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  • Writer's pictureGurudas Nulkar

Bayer CEO’s : ‘We don’t make medicine for poor Indians’

Marijn Dekkers, CEO of Bayer, is frank and forthright. Last year, in full display of his sincerity, he said that Bayer did not make the cancer drug for Indians, but for Europeans; implying that it was not meant to be sold in a poor country [1] . What was the context? When Bayer launched a $97,000 cancer treatment in India, the Supreme Court

Back to Marijn Dekkers the CEO who won’t lie….is this statement representative of the healthcare industry? Healthcare is one of the most profitable industries in the world, and most global corporations have their fingers in it. It is easy to see why –

i) Consumers don’t decide what to buy, doctors do. And some firms like our truthful CEO, put business ahead of healthcare and then find it easier to convince doctors. Competitive advantage!

(ii) Patients with life threatening diseases get hooked on to treatments long term . Diabetes is a very profitable disease. Patients don’t die quickly and remain loyal consumers till end of life. CEO’s like Marijn Dekkers love this disease – customer lifetime value is huge here!

(iii) This is one is the best…..When buying medical treatment consumers equate high price with higher efficacy! So when Bayer sells it for $97,000 we feel it is more potent and fall for it!

Coming back to Bayer – This global corporation has three product divisions[2]   (i) Agriculture – which makes genetically modified seeds and biocides (ii) Speciality Polymers – which makes plastic coatings and specialty plastic materials (iii) Healthcare – which makes medicine.

Two of their divisions make stuff which begets cancer while the third sells stuff to cure cancer….how convenient! I am sure the CEO is pleased with this arrangement!

By the way I found an interesting fact about Bayer on the internet ….In 1888 they trademarked heroin and sold it as children’s cough syrup without side effects[4]. LOL! Bayer was one of the largest contributor’s to Hitler’s war fund [5].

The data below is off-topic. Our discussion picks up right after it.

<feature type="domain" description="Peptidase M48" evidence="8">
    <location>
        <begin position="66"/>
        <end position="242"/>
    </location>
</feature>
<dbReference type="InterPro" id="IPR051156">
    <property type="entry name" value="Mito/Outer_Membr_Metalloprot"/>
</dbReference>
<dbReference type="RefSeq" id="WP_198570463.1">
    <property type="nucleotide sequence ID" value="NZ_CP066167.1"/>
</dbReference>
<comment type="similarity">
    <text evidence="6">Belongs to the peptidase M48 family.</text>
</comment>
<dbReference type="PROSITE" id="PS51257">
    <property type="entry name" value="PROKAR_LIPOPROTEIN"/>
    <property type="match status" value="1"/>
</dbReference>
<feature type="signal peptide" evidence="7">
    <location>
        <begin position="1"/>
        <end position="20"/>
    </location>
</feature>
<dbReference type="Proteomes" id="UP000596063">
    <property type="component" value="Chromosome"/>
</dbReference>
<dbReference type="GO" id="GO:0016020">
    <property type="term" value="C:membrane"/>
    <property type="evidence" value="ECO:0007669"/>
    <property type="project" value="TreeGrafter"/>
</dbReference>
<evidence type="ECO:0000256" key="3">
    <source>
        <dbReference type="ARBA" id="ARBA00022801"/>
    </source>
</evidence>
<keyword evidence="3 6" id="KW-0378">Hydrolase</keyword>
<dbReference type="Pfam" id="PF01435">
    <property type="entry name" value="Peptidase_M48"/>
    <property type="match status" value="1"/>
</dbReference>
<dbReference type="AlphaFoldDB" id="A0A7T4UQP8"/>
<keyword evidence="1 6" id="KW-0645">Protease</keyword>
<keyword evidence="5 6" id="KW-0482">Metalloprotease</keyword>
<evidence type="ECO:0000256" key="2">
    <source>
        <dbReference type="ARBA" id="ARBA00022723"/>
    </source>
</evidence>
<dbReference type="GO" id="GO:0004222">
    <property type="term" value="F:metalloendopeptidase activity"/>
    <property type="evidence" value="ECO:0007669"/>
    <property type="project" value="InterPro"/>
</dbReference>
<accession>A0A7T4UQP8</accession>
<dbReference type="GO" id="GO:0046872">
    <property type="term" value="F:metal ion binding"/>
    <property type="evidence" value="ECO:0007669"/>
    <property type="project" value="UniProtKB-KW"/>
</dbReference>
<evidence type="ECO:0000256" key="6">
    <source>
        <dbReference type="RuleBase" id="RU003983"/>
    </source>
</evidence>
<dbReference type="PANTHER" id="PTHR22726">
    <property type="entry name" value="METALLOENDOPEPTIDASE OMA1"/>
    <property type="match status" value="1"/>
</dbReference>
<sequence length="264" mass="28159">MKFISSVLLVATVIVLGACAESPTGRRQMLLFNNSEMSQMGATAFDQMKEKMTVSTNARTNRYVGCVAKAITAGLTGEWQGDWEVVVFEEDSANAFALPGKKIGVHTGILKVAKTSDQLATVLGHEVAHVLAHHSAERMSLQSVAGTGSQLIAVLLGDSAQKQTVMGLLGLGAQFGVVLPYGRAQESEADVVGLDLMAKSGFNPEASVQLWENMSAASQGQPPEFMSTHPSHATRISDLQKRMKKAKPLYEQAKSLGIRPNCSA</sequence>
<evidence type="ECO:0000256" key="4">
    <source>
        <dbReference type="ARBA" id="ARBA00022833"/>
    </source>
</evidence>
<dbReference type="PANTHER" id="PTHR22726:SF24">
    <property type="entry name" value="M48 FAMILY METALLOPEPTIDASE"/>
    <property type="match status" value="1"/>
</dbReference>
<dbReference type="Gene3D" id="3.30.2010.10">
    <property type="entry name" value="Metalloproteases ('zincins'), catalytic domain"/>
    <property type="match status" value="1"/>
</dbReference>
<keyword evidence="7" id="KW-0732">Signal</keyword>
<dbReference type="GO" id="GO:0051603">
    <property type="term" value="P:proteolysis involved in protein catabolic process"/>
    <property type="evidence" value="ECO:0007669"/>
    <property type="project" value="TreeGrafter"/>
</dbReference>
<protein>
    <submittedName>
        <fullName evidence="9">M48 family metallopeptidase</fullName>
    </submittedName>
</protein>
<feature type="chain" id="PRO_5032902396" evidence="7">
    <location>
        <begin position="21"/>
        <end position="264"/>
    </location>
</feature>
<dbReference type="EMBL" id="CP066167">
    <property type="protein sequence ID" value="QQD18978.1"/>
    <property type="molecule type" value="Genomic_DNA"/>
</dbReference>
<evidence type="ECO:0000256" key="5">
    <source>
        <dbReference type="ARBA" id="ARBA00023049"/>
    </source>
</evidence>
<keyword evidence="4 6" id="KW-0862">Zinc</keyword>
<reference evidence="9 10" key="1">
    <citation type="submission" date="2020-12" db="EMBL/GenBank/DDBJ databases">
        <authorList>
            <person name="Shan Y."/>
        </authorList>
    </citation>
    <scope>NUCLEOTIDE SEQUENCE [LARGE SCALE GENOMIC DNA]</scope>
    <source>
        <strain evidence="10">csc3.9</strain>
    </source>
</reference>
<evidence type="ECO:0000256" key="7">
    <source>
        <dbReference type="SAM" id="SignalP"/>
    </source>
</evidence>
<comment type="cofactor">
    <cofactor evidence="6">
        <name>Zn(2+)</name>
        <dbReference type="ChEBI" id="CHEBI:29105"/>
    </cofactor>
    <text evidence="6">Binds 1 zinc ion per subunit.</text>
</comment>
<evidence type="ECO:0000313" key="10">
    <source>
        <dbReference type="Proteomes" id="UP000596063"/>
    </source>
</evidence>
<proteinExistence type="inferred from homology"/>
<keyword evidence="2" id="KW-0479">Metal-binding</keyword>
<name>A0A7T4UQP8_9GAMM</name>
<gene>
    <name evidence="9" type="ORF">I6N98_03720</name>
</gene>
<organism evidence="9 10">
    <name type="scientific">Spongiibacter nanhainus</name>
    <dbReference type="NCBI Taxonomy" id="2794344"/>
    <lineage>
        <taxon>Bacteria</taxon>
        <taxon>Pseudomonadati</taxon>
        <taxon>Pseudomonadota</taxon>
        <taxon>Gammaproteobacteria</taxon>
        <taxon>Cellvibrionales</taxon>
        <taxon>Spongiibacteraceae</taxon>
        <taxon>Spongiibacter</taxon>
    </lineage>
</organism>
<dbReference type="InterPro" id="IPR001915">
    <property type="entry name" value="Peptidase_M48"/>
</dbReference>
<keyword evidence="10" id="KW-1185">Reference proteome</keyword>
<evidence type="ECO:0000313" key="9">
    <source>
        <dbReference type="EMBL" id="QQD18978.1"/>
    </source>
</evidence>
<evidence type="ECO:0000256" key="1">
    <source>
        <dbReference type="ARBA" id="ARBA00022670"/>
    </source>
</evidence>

Let’s cut the fun and get down to business. It is very very expensive to create a treatment. ‘Create’ means not just manufacture but includes the time and efforts in research, development and testing, umpteen rejections and few years before the final marketable drug is ready. Thus when the drug is priced, the firm would account for all the expenses incurred over all development years.

So how do companies choose which treatment to invest in? As a business, they must consider three things – the demand, the competitive intensity within that product and the profitability which the market structure allows. But wait…..what about epidemics, suffering, people dying, children affected……No! those are not business considerations at all! These corporations are responsible to their share holders….why should they invest in research on drugs which are not profitable? This is what Marjin Dekkers tells us truthfully.

We understand this business perspective but then firms should not deceive consumers with Mission statements like “Bayer : Science for a better life”[3] .

Because if they really care for a better life then they would invest in research to reduce polymer triggered cancers, or produce natural seeds over genetically modified seeds, or stop making biocides which can kill ANY life not just pests. In short, if Bayer wants to claim that their mission is “Science for a better life” , then they should have chosen better life over profitable life; prevention over cure. This makes Bayer untruthful….they should learn a lesson from their own CEO!

On their website, Bayer says “Bayer in future will focus entirely on the Life Science businesses – HealthCare and CropScience”. Of course they will…..that’s where the profits are! But I would suggest a minor change in their Mission statement.”Bayer : Science for a better life of our shareholders”

And as for Marjin Dekkers, as Michael Corleone would have said, “Just don’t tell me you are innocent. Because it insults my intelligence.”[6] 



[2] [3]—values.aspx [4] [5] [6] The dialogue from Godfather 1


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